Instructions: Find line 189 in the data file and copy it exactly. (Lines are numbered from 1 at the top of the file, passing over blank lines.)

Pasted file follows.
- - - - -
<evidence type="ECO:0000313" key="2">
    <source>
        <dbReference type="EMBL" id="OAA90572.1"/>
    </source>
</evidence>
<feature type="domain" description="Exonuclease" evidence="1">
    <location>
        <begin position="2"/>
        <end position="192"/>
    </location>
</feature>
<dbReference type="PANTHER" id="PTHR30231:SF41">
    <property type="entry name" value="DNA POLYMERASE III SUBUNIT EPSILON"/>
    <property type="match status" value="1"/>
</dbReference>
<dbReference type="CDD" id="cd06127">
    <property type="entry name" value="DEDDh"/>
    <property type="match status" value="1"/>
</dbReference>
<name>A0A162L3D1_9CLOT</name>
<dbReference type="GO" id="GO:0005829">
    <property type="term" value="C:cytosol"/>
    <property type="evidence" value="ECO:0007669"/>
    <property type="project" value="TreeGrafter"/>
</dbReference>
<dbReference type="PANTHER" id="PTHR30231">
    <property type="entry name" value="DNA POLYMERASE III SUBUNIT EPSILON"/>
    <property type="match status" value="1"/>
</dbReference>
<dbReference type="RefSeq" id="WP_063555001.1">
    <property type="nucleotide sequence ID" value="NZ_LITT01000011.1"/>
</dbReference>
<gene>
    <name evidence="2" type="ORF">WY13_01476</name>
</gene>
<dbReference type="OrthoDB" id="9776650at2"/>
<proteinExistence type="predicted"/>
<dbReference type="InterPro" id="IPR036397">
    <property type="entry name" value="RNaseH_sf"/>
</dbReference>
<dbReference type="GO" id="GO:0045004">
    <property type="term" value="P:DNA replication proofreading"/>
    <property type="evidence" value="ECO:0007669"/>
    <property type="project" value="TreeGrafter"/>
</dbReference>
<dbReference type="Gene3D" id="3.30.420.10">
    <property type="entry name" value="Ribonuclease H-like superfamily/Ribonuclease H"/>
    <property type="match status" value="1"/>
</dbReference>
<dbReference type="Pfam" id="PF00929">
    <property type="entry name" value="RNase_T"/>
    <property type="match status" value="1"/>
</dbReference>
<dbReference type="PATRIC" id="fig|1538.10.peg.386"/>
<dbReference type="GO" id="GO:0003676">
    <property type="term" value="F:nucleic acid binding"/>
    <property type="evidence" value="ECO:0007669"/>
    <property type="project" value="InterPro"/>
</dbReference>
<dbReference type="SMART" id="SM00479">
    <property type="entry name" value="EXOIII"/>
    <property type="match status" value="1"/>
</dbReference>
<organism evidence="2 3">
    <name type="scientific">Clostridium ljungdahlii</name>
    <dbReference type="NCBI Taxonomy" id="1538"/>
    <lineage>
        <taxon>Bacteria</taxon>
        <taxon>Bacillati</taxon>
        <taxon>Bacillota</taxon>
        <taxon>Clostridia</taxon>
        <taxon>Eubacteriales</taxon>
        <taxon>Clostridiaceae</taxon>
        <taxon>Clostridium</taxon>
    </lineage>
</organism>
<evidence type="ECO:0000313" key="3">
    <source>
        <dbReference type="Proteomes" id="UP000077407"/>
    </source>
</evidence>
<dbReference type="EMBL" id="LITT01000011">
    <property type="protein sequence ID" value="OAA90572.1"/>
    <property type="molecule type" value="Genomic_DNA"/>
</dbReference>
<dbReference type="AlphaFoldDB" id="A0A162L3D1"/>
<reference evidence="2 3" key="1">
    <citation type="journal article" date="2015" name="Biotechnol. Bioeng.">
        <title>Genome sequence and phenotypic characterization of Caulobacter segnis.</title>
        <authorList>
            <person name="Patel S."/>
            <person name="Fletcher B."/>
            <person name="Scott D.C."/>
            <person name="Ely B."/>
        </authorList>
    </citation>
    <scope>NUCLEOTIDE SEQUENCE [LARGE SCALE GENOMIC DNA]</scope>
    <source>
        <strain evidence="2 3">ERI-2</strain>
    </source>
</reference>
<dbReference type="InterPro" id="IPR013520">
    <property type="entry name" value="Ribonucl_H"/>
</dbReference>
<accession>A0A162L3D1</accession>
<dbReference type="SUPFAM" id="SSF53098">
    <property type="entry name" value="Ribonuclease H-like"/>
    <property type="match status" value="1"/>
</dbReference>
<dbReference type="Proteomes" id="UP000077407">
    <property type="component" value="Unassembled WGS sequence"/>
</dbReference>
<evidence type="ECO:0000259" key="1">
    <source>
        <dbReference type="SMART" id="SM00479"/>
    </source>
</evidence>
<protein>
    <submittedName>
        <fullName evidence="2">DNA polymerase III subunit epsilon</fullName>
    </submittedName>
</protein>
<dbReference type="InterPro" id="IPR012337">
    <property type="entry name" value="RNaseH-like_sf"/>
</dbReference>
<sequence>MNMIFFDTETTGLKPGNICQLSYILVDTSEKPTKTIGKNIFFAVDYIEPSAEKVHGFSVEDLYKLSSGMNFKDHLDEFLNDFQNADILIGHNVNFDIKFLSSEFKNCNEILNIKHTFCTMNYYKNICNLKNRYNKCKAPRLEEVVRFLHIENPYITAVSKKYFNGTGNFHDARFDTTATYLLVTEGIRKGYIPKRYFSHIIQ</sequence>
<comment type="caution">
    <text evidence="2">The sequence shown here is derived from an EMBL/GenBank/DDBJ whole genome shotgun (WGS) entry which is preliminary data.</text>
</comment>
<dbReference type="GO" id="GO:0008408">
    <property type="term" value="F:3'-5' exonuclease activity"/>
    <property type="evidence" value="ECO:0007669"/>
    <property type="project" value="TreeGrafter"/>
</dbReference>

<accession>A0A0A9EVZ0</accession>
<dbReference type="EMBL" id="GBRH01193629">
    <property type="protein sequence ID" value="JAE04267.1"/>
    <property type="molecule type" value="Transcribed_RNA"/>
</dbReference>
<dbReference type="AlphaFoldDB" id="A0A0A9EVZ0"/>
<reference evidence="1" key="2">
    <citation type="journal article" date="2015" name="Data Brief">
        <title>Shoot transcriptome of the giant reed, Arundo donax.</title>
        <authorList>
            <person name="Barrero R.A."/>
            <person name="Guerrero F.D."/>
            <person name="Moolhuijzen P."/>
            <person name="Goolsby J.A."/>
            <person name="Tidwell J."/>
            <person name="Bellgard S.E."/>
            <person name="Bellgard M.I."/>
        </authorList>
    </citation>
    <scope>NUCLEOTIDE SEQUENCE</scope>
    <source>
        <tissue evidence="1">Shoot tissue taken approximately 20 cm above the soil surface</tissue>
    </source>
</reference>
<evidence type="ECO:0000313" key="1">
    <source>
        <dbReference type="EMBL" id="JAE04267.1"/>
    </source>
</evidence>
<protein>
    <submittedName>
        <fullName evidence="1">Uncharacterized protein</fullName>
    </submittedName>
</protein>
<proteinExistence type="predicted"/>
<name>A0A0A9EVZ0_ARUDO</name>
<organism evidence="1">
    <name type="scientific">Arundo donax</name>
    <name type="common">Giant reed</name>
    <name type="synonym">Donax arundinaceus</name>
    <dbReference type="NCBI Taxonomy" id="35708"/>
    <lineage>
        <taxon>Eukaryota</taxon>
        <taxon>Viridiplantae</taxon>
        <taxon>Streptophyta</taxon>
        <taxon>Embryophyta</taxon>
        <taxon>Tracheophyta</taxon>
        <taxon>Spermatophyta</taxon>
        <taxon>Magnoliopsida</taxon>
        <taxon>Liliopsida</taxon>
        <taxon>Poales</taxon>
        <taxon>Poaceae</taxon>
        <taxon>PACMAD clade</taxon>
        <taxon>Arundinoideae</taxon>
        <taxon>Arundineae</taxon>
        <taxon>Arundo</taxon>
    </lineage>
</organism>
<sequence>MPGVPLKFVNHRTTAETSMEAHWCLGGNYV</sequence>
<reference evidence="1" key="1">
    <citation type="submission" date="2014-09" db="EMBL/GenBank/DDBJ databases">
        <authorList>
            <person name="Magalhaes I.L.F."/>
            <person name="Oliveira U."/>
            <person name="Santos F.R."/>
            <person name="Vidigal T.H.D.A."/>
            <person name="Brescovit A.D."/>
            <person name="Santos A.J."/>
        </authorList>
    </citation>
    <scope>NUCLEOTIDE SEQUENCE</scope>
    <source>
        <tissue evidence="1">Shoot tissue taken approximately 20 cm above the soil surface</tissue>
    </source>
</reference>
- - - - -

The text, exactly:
        <taxon>Arundineae</taxon>